• Multiple-sign ins – sign end users of one of the gatekeeper's services automatically into any of its other services with the intention of collecting personal data.
    • Use business users' non-public data – not compete with business users by using any non-public data of its business users (including its business users' customer data) that is generated on the gatekeeper's core platform or other gatekeeper products or services provided the gatekeeper together with, or in support of the gatekeeper's core platform.

    5.  Business users' freedom to do business 

    A gatekeeper shall:

    • Business users' ability to promote competing offers / conclude contracts off platform -  allow business users free of charge to (a) communicate and promote offers which are subject to better or alternative conditions (including price) than the gatekeeper offers itself to end users; and (b) conclude contracts with end users outside of the gatekeeper's platform;
    • Business users' ability to offer services under better terms off platform - not restrict business users from selling products or services through their own direct sales channels or on other platforms under better or alternative conditions than those business users sell on the gatekeeper's platform;
    • Business users' ability to freely select its supply chain - not require business users to use the gatekeeper's ID, web browser, or payment services on account of the business user offering services on the gatekeeper's platform; 
    • Access to data – allow business users at no cost to access and use continuous and real time data generated by the business users on the core platform or on services provided by the gatekeeper with, or in support of the core platform; 
    • Fair terms of use / ADR – ensure that their terms of service for access by business users of core platforms are fair, reasonable and non-discriminatory (including appropriate alternative dispute resolution mechanism).

    6.  End users' freedom to choose services

    A gatekeeper shall:

    • Access and use of third party content, subscriptions or features – allow end users to access and use content, subscriptions, features or other items through use of software applications of a business user, including where those end users acquired such content, subscriptions, features or other items from the relevant business user without using the core platform of the gatekeeper.
    • Ability to uninstall/ unsubscribe - allow end users to easily uninstall pre-installed apps or change default settings that steer them to products and services of gatekeepers and to unsubscribe from core platform services as easily as they subscribe to them.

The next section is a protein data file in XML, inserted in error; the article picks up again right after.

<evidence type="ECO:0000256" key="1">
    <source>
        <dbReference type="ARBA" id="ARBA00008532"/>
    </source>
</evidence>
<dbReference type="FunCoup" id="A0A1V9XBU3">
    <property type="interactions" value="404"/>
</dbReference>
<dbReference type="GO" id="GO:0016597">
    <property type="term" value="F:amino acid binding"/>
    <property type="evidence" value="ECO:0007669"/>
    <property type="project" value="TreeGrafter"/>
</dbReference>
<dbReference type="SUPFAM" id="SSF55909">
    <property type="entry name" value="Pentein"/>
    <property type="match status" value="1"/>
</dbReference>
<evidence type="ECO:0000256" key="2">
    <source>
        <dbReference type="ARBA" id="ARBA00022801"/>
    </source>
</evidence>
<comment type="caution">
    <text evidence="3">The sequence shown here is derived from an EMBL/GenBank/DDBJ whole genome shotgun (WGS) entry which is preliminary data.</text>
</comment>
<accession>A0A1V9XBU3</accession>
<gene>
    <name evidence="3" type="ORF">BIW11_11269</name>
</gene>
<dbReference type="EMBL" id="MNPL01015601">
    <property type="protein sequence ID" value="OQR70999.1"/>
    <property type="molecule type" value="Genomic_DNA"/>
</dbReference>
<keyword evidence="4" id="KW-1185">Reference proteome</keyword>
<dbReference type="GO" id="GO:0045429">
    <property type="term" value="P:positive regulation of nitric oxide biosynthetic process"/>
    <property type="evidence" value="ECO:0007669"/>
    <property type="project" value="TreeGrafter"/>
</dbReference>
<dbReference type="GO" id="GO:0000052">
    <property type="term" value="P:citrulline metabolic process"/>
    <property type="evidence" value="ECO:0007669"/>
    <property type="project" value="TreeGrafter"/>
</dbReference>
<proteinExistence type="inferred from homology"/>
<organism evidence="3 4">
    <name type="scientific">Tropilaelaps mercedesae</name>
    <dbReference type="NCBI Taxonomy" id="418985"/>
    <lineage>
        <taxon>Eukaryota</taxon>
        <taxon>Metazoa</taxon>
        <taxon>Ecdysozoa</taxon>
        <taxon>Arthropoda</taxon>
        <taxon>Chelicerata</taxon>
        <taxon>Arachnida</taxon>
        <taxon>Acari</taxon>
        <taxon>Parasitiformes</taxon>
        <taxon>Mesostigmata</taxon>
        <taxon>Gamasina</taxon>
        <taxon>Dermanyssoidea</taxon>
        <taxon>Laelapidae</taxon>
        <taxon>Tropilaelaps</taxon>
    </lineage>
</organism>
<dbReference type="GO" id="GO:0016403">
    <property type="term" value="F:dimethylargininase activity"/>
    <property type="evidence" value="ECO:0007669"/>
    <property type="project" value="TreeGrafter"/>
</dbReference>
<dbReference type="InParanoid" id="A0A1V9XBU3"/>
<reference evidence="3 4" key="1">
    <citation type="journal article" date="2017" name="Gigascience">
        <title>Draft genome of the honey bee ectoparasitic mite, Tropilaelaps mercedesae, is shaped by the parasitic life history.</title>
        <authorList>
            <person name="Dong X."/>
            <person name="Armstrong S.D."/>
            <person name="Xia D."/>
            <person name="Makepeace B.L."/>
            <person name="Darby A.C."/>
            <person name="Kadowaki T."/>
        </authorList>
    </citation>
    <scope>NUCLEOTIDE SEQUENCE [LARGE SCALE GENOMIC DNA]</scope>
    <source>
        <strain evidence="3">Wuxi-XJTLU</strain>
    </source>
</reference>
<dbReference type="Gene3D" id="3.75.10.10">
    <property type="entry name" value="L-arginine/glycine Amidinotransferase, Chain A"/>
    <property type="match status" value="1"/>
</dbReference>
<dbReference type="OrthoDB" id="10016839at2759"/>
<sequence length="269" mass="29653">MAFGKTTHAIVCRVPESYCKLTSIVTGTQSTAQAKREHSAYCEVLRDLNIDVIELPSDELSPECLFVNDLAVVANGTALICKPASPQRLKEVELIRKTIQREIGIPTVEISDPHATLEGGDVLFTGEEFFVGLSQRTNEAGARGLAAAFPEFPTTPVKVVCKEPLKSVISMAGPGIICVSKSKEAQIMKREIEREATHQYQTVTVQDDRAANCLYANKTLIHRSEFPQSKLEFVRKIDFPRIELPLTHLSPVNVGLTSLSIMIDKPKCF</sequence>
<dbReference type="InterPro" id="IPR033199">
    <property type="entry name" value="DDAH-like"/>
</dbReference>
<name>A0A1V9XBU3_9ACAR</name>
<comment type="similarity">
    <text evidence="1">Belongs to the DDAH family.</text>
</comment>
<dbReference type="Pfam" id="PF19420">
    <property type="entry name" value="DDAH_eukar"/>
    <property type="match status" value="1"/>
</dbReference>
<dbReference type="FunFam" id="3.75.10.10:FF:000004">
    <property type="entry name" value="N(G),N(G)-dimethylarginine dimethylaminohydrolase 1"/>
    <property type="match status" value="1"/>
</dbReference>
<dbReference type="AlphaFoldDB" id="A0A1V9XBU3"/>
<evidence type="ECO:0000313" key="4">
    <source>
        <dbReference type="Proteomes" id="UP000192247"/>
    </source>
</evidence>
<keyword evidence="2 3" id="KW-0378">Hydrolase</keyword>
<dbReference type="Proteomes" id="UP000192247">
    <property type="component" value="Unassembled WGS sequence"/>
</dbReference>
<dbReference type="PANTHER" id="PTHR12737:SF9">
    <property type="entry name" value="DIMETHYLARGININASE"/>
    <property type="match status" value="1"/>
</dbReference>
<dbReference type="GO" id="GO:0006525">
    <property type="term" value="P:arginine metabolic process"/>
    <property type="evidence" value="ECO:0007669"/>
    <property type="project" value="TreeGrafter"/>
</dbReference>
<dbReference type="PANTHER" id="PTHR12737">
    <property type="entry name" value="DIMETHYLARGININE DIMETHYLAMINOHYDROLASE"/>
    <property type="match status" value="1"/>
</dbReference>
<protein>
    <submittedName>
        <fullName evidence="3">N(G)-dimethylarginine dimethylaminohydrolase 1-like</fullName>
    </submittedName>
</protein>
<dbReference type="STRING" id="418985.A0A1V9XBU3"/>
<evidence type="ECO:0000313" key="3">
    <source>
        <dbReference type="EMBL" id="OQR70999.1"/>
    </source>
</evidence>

• Ability to switch– not restrict end users from switching between software applications and services accessed through the gatekeeper's core platform.
    • Portability of data – provide end users with access to their data (including in real time) free of charge.

    7.  No mandatory use of core platform services

    A gatekeeper must not require business users or end users to use any of their services on account of such users using another of the gatekeeper's platforms. 

    8.  Termination of core platform services 

    A gatekeeper must ensure that the terms of service for terminating core platform services are proportionate and that those services can be terminated without undue difficulty.

    9.  Freedom to make complaints

    Gatekeepers must not prevent or restrict business or end users from making complaints about their non-compliance with applicable laws. 

    10.  Online search engine data 

    Where a third party online search engine operator makes a request, a gatekeeper must provide data relating to rankings, clicks and views of free and paid for search generated by end users on the gatekeepers online search engine – such information is required to be provided on fair terms. 

    11.  Advertising metrics and review tools

    A gatekeeper shall provide advertisers and publishers with access information about the online advertising services that the gatekeeper provides, including:

    • the amount paid by the advertiser for the advert and the metrics on which such price was calculated (the publisher can only receive this information where advertiser provides consent); 
    • the remuneration paid to the publisher and the metrics on which that remuneration was calculated (the advertiser can only receive this information where the publisher provides consent); 
    • performance measuring tools and data to allow for verification of the adverts aggregated and non-aggregated data.

    Important dates for gatekeepers

    Important dates for gatekeepers chart
     

    Gatekeepers: non-compliance

    0102 03
     FinesPeriodic Penalty Payments Other Remedies
    The EU Commission can issue fines to gatekeepers of up to 10% of the company's total worldwide annual turnover – or up to 20% in the event of repeated infringements of the DMA.The EU Commission can issue periodic fines to gatekeepers of up to 5% of their average daily turnover.In cases of systematic infringement (i.e. at least three violations in eight  years), additional remedies may be enforced by the EU Commission after a market investigation. 
    Such remedies need to be proportionate to the offence committed. If necessary and as a last resort option, non-financial remedies can be imposed. These can include behavioural and structural remedies, e.g. the divestiture of (parts of) a business.

    Considerations and consequences

    Companies which have been designated as gatekeepers must ensure their platform services become compliant with the DMA by 6 March this year. Other companies which have the potential to be designated as gatekeepers should continue to monitor developments of the DMA - specifically, how current gatekeepers are approaching compliance and the outcomes of submissions by gatekeepers who challenge their designation as such under the DMA. 

    Gatekeepers may also be subject to the competition rules which are incoming in the UK under the Digital Markets, Competition and Consumers Bill (DMCC) if they provide relevant digital services and undertake business in the UK. The DMCC proposes to confer 'Strategic Market Status' on certain digital services providers if they meet certain revenue and active user thresholds. The DMCC was confirmed in the King's speech on 7 November 2023 as being a key agenda item for the new Parliamentary session.

    A number of gatekeepers are also likely to be considered very large online platforms (VLOPs) or very large online search engines (VLOSEs) under the DSA and may therefore be subject to the various obligations applicable to providers of intermediary services (as defined in the DSA).

    Authors: Rafael Baena, Partner; Aimi Gold, Senior Associate; Siân Deighan, Associate; Hana Byrne, Trainee Solicitor